By Jeanne Allen, Special to CNNEditor’s note: Jeanne Allen is the founder and president of The Center for Education Reform (CER). The center was founded in 1993 to bridge the gap between policy and practice and restore excellence to education.
Schools of Thought has published and will continue to publish other views on this topic in the days up to the election.
“We can fix our schools because we don't get the biggest share of our campaign donations from the teachers' unions.”
This short, simple statement from Gov. Mitt Romney in an October 24 speech in Nevada sums up the real distinction between education reformers and protectors of the status quo, and reveals why when it comes to education policy, Romney would be a superior president - because he promised to put children, parents and teachers first, and to “put the teachers' unions behind."
The day has passed when that could be considered a partisan statement. We’ve heard stronger words, for example, from many Democrats, from former NYC Chancellor Joel Klein (also of the Clinton administration) to former New York City Councilwoman Eva Moskowitz (now of Success Charter Network) who pressed the unions to explain why their contracts were protecting mediocrity instead of boosting high-performing teachers. Pennsylvania Sen. Anthony Hardy Williams helped then-Republican Gov. Tom Ridge push through a charter school law in 1997. And in 2010, Williams ran for governor on a platform of school choice. His core message was that parents and teachers should come ahead of unions. Sound familiar?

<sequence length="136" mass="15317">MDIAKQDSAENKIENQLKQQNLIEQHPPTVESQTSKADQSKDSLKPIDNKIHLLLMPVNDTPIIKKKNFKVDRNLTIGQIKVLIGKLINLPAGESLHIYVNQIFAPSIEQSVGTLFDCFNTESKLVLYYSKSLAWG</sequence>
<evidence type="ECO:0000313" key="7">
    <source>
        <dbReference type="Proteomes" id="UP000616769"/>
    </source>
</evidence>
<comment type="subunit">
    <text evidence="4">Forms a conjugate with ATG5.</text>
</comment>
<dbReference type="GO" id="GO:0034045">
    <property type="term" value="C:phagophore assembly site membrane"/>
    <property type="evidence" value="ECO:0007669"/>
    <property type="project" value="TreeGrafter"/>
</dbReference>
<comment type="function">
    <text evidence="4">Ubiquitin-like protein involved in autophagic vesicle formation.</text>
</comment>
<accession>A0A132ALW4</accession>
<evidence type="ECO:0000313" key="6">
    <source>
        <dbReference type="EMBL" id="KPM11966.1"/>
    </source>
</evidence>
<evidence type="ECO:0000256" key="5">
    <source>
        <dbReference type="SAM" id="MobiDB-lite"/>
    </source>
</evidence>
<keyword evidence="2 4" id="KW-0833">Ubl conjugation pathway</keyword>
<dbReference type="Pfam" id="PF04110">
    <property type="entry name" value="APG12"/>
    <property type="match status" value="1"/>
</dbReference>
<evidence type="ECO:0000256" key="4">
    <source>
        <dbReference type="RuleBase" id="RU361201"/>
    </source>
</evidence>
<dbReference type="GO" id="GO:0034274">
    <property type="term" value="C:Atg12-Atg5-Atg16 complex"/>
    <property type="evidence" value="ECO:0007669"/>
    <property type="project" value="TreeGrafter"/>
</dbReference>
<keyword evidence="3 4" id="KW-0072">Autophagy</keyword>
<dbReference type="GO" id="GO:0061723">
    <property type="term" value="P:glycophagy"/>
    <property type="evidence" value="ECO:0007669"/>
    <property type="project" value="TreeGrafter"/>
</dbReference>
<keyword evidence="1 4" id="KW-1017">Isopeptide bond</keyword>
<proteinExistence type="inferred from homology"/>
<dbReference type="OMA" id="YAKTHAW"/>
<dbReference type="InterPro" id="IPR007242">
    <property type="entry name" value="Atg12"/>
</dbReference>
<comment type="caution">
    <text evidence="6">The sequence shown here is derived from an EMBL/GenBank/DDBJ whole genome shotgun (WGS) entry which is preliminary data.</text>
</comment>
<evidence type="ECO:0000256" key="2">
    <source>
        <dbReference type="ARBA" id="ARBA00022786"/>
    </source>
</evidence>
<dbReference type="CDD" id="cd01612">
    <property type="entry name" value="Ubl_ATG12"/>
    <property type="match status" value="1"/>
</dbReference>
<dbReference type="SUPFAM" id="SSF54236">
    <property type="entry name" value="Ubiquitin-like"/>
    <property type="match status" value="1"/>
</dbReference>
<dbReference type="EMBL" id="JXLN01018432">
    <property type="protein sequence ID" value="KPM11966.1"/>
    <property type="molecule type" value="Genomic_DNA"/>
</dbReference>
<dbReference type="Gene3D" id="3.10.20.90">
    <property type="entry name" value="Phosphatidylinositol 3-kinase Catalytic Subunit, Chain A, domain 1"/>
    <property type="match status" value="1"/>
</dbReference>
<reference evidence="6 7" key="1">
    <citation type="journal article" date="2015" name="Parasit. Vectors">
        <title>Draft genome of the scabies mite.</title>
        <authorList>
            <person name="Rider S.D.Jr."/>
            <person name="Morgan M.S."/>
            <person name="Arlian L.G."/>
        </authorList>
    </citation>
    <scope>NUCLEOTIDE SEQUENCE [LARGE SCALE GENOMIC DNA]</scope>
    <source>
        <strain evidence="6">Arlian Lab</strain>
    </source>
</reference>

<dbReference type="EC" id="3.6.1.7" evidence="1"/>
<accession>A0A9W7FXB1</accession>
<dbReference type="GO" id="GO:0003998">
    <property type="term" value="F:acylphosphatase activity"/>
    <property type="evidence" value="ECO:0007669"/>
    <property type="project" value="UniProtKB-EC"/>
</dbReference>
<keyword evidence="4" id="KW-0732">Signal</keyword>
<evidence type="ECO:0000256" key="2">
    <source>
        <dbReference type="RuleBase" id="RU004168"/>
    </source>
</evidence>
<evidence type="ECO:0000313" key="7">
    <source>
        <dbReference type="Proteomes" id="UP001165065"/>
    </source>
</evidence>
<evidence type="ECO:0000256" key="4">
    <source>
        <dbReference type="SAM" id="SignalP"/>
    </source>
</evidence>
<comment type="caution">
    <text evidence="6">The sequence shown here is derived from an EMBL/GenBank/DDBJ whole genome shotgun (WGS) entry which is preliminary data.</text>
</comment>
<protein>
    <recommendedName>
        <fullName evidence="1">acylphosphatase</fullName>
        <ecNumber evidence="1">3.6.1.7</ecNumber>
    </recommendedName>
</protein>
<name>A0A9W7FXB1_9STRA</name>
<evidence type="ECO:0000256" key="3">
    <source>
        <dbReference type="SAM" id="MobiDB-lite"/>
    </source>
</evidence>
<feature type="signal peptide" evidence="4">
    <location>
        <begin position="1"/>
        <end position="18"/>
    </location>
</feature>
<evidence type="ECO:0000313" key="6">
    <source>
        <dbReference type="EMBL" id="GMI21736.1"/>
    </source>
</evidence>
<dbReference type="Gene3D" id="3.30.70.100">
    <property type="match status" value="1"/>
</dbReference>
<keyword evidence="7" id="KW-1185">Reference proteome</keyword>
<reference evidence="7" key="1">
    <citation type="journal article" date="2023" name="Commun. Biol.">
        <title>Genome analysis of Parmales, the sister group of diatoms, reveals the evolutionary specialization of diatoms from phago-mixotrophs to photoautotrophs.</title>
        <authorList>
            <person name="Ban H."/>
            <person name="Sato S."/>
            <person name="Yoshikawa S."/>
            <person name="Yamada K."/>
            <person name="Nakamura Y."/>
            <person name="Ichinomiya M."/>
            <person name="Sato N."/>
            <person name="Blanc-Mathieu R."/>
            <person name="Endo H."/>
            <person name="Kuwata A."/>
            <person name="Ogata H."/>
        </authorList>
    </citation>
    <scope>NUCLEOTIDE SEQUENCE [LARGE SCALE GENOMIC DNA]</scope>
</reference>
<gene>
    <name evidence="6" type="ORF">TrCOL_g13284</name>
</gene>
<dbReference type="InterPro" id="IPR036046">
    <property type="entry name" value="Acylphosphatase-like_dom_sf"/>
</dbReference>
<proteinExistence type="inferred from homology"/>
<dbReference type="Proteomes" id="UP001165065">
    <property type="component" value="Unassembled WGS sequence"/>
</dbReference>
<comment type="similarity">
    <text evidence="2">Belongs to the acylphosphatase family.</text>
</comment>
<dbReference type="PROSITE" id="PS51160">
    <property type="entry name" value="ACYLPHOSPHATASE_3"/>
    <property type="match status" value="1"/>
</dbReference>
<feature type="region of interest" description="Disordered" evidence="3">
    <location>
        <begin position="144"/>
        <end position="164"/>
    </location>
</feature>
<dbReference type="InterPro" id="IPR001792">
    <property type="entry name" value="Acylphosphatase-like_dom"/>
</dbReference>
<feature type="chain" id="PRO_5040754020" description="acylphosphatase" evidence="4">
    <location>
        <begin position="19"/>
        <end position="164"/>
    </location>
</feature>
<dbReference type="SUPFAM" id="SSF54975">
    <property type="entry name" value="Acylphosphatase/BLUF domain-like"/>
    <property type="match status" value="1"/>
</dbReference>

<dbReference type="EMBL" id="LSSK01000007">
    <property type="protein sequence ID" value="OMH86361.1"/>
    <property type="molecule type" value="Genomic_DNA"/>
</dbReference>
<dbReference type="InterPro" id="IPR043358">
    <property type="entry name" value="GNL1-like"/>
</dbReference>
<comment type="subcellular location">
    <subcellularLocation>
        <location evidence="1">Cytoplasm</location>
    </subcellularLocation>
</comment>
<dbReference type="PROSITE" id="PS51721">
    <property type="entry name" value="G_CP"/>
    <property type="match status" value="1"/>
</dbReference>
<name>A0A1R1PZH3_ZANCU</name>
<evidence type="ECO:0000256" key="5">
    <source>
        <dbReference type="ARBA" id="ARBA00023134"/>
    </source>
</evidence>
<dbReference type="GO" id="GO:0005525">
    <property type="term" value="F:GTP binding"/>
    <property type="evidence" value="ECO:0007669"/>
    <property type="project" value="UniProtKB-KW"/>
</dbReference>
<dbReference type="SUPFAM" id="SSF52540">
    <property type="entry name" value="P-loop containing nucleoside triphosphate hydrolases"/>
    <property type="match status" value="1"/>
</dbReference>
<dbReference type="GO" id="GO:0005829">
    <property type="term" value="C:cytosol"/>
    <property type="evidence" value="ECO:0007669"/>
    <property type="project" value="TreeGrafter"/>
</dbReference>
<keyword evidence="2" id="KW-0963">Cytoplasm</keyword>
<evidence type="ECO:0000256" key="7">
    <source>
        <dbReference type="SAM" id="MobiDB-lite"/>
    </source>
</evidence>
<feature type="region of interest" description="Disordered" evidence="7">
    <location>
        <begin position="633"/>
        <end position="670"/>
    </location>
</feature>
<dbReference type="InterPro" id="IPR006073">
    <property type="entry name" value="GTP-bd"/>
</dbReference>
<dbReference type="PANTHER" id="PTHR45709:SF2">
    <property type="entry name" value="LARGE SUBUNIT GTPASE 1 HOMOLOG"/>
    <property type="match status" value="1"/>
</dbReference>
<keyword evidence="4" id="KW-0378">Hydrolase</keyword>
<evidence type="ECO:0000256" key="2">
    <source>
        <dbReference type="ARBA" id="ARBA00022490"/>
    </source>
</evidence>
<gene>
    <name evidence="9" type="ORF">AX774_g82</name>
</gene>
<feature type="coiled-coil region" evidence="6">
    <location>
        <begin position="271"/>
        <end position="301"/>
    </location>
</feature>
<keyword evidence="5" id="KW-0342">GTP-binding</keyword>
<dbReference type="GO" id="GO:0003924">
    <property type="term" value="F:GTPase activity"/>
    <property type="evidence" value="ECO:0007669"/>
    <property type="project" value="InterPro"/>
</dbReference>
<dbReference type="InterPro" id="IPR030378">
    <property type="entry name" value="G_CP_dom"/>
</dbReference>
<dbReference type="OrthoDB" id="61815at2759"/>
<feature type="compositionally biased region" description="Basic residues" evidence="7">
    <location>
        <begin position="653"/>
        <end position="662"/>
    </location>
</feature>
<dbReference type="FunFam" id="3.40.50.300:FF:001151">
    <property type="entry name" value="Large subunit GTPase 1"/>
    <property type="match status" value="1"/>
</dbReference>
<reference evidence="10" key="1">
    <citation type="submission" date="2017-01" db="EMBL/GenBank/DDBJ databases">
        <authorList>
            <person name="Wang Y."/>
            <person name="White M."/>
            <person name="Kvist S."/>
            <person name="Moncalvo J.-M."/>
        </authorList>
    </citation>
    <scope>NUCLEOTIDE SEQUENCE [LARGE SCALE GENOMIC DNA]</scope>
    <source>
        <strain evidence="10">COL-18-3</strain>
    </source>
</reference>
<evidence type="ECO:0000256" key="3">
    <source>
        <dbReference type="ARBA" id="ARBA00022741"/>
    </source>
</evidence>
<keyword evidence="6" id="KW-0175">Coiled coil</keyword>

Education reform is not, by any stretch, a “Republican” issue. The national Democratic Party has always viewed the education establishment as its bedrock constituency – from unions to school districts. But it’s different at the state and local level, where Democrats often reject the status quo, joining in a diverse coalition of voices pressing for significant reforms at every level.
While individually most of those Democrats will vote with their party, they are nevertheless closer to Romney’s view of education than they are to Barack Obama’s. Many have confided to me that their hope is to change the Democratic Party’s culture from one that favors teachers unions to one that favors parents.